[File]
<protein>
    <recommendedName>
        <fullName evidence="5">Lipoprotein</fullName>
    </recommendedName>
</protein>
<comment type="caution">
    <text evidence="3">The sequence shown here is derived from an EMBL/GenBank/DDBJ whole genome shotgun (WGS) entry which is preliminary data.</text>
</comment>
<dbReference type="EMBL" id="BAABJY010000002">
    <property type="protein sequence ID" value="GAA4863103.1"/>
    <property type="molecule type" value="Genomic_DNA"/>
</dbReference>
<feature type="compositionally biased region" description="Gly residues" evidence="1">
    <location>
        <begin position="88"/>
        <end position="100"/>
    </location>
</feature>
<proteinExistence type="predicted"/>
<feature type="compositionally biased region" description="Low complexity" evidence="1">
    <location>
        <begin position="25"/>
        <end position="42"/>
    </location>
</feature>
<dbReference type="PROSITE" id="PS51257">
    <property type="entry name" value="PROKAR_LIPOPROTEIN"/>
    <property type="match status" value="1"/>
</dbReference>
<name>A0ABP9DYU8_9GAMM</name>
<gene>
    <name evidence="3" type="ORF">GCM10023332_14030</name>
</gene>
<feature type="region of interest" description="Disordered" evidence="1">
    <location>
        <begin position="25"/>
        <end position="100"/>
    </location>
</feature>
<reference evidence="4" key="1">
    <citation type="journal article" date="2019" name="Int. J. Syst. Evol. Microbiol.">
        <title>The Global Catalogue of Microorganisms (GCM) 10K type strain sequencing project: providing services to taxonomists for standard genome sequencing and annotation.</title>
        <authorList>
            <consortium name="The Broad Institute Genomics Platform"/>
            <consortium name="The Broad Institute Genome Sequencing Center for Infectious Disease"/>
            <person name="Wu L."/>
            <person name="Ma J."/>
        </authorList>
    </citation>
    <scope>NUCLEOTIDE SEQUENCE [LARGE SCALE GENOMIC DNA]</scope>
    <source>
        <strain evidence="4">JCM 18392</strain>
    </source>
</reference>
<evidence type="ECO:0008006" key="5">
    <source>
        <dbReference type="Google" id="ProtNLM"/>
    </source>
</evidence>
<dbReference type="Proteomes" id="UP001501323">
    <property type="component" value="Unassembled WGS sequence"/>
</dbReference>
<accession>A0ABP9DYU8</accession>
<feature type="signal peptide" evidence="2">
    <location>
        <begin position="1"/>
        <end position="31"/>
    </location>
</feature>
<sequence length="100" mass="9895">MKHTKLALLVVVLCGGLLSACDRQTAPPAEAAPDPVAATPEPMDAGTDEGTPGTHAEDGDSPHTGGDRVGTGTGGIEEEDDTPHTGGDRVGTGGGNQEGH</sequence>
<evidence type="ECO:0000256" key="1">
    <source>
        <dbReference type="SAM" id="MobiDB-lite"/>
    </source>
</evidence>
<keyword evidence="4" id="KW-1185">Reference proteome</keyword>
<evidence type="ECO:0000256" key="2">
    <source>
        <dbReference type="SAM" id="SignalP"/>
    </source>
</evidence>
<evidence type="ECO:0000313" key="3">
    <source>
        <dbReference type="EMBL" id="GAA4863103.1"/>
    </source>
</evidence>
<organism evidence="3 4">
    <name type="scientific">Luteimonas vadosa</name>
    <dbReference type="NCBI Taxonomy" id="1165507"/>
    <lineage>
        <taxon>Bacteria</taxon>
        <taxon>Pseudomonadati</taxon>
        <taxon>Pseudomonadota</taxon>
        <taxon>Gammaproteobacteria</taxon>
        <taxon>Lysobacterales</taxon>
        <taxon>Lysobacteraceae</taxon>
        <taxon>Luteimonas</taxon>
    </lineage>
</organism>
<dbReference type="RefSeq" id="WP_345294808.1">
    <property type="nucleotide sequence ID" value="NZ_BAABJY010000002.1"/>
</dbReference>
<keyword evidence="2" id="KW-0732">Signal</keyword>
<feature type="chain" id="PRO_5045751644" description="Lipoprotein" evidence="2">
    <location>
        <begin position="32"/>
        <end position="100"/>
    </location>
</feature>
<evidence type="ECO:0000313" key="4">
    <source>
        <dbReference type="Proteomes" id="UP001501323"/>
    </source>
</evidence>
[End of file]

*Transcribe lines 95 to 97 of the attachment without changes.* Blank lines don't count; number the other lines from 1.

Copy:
        <taxon>Lysobacterales</taxon>
        <taxon>Lysobacteraceae</taxon>
        <taxon>Luteimonas</taxon>